Recession splits the Clubhouse


A pioneering Orthodox organisation that helps young people and families in trouble is to be broken up into separate charities as a consequence of the economic climate.

Harris Rosenberg, until recently head of grants and commissioning at the Northwest Clubhouse in London, said that rather continuing as an umbrella body, “a better way to protect our services to those in need of support in our community was to split it”.

The Clubhouse — whose budget increased from around £800,000 five years ago to over £2.2 million last year — runs programmes including mentoring and counselling in schools, debt counselling for families and aid to Orthodox teenagers at risk of going off the rails.

Mr Rosenberg, now a management consultant to the various spin-off charities, said: “In terms of funding, it is a bit easier to understand a charity that has a single focus.”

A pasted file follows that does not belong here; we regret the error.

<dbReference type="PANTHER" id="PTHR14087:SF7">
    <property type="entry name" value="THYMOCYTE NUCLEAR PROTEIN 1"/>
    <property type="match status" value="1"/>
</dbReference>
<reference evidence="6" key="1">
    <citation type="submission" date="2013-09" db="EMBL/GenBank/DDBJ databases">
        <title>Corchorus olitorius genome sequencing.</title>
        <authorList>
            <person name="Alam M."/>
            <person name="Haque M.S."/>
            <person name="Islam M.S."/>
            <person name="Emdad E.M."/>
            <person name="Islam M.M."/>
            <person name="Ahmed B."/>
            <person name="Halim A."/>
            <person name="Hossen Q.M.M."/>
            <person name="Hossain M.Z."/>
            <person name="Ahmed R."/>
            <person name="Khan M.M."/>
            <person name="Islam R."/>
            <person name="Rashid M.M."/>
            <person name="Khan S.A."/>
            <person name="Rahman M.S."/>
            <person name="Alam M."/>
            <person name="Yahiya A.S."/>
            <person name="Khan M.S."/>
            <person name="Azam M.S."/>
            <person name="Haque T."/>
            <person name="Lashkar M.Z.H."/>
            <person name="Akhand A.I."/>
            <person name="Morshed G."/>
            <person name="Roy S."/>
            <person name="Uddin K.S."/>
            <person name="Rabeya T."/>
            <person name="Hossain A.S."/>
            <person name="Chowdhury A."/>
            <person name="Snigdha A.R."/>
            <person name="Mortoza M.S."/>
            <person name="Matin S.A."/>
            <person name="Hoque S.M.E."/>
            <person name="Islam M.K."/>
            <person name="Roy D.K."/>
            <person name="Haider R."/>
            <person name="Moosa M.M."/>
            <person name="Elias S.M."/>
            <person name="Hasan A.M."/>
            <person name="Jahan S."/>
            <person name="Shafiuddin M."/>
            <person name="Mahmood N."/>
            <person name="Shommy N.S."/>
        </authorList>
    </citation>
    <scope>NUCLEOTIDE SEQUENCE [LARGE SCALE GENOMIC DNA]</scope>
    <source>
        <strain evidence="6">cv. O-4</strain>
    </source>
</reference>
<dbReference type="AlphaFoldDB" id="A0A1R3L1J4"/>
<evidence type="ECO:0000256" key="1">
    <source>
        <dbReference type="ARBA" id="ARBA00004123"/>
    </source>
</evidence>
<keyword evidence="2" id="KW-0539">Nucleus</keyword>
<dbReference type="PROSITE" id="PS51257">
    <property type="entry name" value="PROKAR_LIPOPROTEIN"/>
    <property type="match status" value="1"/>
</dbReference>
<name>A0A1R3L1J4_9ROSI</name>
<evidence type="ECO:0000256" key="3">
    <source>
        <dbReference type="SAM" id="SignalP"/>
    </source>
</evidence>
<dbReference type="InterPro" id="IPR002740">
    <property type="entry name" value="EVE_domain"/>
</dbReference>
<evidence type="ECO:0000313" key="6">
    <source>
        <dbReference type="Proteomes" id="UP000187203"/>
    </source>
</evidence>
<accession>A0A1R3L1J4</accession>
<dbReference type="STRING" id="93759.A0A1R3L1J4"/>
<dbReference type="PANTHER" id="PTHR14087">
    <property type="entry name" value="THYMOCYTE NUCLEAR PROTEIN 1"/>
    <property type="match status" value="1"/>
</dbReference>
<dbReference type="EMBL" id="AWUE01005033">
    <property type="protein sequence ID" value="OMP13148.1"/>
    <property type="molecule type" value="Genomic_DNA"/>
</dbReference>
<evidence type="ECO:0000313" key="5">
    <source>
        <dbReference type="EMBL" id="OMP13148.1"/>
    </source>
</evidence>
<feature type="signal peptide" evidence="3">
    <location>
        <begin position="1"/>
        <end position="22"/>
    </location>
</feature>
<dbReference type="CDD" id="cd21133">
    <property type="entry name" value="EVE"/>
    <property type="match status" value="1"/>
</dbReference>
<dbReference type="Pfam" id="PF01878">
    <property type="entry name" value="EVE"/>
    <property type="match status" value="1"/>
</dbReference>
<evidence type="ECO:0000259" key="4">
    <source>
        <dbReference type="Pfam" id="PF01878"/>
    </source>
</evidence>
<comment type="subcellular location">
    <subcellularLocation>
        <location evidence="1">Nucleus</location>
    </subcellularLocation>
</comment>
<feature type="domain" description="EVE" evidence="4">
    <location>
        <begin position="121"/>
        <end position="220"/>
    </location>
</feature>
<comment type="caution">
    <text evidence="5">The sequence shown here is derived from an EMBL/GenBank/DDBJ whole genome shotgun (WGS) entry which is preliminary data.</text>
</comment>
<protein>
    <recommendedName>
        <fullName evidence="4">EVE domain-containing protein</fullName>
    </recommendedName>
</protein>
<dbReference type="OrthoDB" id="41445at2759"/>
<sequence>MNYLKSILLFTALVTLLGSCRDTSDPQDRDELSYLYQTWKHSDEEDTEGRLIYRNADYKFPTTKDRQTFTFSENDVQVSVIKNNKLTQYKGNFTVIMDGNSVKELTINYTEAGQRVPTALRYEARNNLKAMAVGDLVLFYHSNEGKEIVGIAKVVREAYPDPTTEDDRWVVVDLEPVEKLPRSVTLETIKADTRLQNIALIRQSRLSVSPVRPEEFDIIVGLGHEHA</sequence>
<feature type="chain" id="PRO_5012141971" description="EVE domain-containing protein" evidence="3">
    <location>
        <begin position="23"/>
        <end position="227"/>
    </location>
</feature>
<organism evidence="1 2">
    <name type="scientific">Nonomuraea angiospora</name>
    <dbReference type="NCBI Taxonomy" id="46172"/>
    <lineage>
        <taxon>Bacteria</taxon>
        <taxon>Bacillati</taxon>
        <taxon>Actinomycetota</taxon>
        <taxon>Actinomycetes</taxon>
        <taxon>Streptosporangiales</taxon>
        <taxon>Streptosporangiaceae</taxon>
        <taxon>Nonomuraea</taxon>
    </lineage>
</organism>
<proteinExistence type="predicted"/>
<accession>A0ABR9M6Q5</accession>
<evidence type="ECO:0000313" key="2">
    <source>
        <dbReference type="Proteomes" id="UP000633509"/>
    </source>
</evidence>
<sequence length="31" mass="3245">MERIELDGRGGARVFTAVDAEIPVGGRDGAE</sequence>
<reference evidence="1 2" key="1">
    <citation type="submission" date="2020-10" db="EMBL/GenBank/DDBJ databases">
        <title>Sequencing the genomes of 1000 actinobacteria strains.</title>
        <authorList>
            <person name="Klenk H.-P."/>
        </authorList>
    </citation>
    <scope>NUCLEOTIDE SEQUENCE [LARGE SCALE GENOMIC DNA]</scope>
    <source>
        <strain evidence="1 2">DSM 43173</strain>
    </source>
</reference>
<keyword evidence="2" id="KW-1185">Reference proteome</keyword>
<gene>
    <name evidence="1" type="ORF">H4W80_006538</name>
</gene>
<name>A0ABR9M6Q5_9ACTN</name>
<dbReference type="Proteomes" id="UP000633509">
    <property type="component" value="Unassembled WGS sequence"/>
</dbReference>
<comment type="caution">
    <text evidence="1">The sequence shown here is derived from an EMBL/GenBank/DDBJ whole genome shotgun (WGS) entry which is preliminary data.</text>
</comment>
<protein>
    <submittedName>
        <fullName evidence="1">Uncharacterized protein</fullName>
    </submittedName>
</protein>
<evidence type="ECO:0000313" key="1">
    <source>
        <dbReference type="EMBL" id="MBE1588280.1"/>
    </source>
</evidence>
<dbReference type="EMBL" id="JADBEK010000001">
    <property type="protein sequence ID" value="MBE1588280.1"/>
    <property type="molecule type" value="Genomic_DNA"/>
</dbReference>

Since its inception in 2001, the Clubhouse’s clientele has risen from 70 young people to more than 800 last year, plus 325 parents experiencing debt or other problems. In 2005, its work earned it a National Lottery grant of over £100,000.

Many youngsters who had come through the Clubhouse doors had been “brought back into society”, Mr Rosenberg said. “Some got professional qualifications, some are running thriving businesses. It turned lives round.”

The new divisions include one for boys excluded from school or in personal crisis; Israel Clubhouse for those who have gone to Israel to study; LJAC, providing debt and other counselling; Parent Support Services and Jewish Schools Services, engaged in preventative work with children who might otherwise be at risk of exclusion from school.

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